MIKE WALDEN COLUMN: How can we address climate change?
The Biden Administration has identified addressing climate change — specifically, global warming — as one of its top priorities. Indeed, they are incorporating climate change into both their foreign and economic policies.
Accepting global warming and its impacts as an issue still leaves the question of how to deal with it. Of course, a simple answer is for businesses and consumers to change behaviors and purchases in order to reduce the rise in global temperatures. But again, we’re left with the question of how — what would motivate businesses and consumers to do this?
One answer is concern for the planet. We can voluntarily alter our behavior and change the products and services we use in order to reduce environmental damage. Many people willingly pay more to drive a hybrid or all-electric vehicle so as to curtail carbon dioxide (CO2) emissions. Scientists say CO2 is a major cause of global warming. Likewise, some households have installed solar panels on their homes to reduce their use of conventional power sources.
The best-case scenario is when these efforts ultimately save money, in addition to saving the environment. For some businesses and households, they do. But based on the fact that fewer than five percent of today’s vehicles are all-electric or hybrid, and that only two percent of electricity is generated from solar power, not enough people consider them to be a good investment.
Many think the path to improving the climate is by establishing goals and then enacting programs and spending to reach those goals. For example, the Biden Administration wants the country to reach zero net-emissions of CO2 by 2050. In order to reach this goal, the Administration has talked about spending $2 trillion for a variety of activities — insulating buildings, supporting research in improved battery storage for solar power, and increasing the use of renewable energy for vehicles as well as homes and offices.
Some call this the “top-down” approach, because the plan both sets the goals as well as the methods of reaching those goals. The worry is, even with the best of intentions and its vast network of data and experts, the federal government will never have enough information to know how to most efficiently reduce our environmental degradation.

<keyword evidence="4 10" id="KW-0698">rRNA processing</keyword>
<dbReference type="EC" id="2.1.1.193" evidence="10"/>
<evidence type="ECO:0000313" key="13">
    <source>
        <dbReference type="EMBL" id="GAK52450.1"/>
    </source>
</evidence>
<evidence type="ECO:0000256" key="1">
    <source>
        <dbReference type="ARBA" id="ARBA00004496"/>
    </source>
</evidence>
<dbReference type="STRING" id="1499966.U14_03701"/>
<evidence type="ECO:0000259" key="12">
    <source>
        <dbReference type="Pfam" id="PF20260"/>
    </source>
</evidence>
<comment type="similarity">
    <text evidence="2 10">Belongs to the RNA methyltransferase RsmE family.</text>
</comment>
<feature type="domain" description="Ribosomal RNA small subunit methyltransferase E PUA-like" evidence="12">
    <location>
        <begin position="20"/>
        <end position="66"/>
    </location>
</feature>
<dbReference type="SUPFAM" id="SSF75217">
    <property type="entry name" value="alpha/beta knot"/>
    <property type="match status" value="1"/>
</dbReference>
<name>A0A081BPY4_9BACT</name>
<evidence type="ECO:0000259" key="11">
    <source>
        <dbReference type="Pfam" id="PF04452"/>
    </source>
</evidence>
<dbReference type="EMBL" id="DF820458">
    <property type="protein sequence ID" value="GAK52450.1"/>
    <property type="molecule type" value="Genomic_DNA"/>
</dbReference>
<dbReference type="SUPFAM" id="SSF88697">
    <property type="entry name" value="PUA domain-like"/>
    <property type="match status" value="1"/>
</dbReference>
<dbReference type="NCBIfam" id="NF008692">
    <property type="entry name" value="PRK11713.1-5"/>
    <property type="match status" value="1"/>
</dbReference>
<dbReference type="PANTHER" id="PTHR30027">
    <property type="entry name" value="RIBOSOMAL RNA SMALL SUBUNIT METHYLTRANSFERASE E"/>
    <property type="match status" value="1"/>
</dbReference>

These concerns have led to an alternative approach to curtailing global warming — the “bottom-up” approach. This approach begins with the premise that people don’t purposely engage in behavior that harms the environment. Instead, their environmental harm is an unfortunate byproduct of behavior that benefits them. For example, a person may charge their tech products with electricity that is generated by high CO2-emitting coal. This is not because they hate the environment. Instead, they are either unaware their electricity is generated from coal, or they have no alternative.
Likewise, someone who drives to work in a gasoline powered vehicle doesn’t do so because they like putting CO2 into the atmosphere. Rather, that vehicle gives them the best transportation for their budget.
For decades, many economists have proposed a simple solution to this situation. Levy a fee on the pollution-creating behavior (using electricity generated from coal, driving a gasoline-powered vehicle, plus many others), with the fee approaching the environmental damage done by the behavior.
A pollution fee would create two benefits. Since it increases the price of the behavior, like any price increase it will cause people to do less of it. Users of coal-generated electricity will look for electricity generated from cleaner sources, such as solar, natural gas or hydro. For the user of the gasoline vehicle, ride-sharing, public transit or buying a hybrid or electric vehicle could be options.
The second benefit will be environmental improvements to those sources with high pollution levels. Coal producers will know they will have to become cleaner to survive. The same will be the case for gasoline vehicles.
When it’s been proposed, a typical push-back to the idea of a pollution fee is it will increase prices for many things we use — like the gasoline that fuels most vehicles or the coal that creates almost one-fourth of the country’s electricity. This is true; in fact, raising the price is the key part of the idea.
There is a possible solution. It’s called a refundable pollution fee. The fee will still be applied and collected. But it will also be refunded to those paying it, but on some basis other than the amount paid. One suggestion is to refund an equal amount to everyone paying the fee. Since higher-income folks would likely pay more, the plan would redistribute the fee’s revenues in a way that lower-income households would receive more back than they paid in fees.
Isn’t a refundable pollution fee silly? Why will people pollute less if they get the money back? Here’s where some economics is helpful. The pollution fee will rebalance prices, making the prices of polluting products and services rise relative to non-polluting products and services. People implicitly understand this, so they will still be motivated to shift away from things that pollute more to things that pollute less.
When trying to solve a problem, it’s good to have options. We clearly have options in addressing climate change. You decide on the best approach.
Dr. Mike Walden is a Reynolds Distinguished Professor and Extension Economist in the Department of Agricultural and Resource Economics at North Carolina State University who teaches and writes on personal finance, economic outlook and public policy.